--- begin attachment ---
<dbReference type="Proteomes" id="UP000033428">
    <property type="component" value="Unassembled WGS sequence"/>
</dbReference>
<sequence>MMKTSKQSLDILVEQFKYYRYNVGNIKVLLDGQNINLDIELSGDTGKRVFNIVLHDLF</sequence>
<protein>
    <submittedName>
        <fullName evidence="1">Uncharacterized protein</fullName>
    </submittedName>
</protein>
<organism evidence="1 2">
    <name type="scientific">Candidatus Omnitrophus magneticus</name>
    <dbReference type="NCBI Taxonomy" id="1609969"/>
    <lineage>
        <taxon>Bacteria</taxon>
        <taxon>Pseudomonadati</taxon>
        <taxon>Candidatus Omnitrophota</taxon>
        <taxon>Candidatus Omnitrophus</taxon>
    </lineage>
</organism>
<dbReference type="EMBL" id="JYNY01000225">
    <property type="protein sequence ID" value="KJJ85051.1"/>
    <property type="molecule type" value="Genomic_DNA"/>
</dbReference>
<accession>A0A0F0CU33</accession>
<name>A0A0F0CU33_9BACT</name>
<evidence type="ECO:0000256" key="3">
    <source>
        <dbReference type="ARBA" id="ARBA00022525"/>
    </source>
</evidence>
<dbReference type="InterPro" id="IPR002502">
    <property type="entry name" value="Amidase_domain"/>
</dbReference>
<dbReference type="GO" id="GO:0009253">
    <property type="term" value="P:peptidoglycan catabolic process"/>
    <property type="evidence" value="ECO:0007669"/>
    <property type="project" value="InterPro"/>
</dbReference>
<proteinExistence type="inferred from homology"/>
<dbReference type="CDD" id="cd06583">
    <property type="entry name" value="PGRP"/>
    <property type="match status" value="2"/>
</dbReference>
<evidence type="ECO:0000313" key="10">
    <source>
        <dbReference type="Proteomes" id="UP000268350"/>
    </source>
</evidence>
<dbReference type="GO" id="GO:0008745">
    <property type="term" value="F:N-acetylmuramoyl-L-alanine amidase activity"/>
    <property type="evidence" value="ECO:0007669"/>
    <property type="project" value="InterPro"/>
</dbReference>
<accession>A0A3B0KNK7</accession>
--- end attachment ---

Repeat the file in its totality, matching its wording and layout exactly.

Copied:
<dbReference type="Proteomes" id="UP000033428">
    <property type="component" value="Unassembled WGS sequence"/>
</dbReference>
<sequence>MMKTSKQSLDILVEQFKYYRYNVGNIKVLLDGQNINLDIELSGDTGKRVFNIVLHDLF</sequence>
<protein>
    <submittedName>
        <fullName evidence="1">Uncharacterized protein</fullName>
    </submittedName>
</protein>
<organism evidence="1 2">
    <name type="scientific">Candidatus Omnitrophus magneticus</name>
    <dbReference type="NCBI Taxonomy" id="1609969"/>
    <lineage>
        <taxon>Bacteria</taxon>
        <taxon>Pseudomonadati</taxon>
        <taxon>Candidatus Omnitrophota</taxon>
        <taxon>Candidatus Omnitrophus</taxon>
    </lineage>
</organism>
<dbReference type="EMBL" id="JYNY01000225">
    <property type="protein sequence ID" value="KJJ85051.1"/>
    <property type="molecule type" value="Genomic_DNA"/>
</dbReference>
<accession>A0A0F0CU33</accession>
<name>A0A0F0CU33_9BACT</name>
<evidence type="ECO:0000256" key="3">
    <source>
        <dbReference type="ARBA" id="ARBA00022525"/>
    </source>
</evidence>
<dbReference type="InterPro" id="IPR002502">
    <property type="entry name" value="Amidase_domain"/>
</dbReference>
<dbReference type="GO" id="GO:0009253">
    <property type="term" value="P:peptidoglycan catabolic process"/>
    <property type="evidence" value="ECO:0007669"/>
    <property type="project" value="InterPro"/>
</dbReference>
<proteinExistence type="inferred from homology"/>
<dbReference type="CDD" id="cd06583">
    <property type="entry name" value="PGRP"/>
    <property type="match status" value="2"/>
</dbReference>
<evidence type="ECO:0000313" key="10">
    <source>
        <dbReference type="Proteomes" id="UP000268350"/>
    </source>
</evidence>
<dbReference type="GO" id="GO:0008745">
    <property type="term" value="F:N-acetylmuramoyl-L-alanine amidase activity"/>
    <property type="evidence" value="ECO:0007669"/>
    <property type="project" value="InterPro"/>
</dbReference>
<accession>A0A3B0KNK7</accession>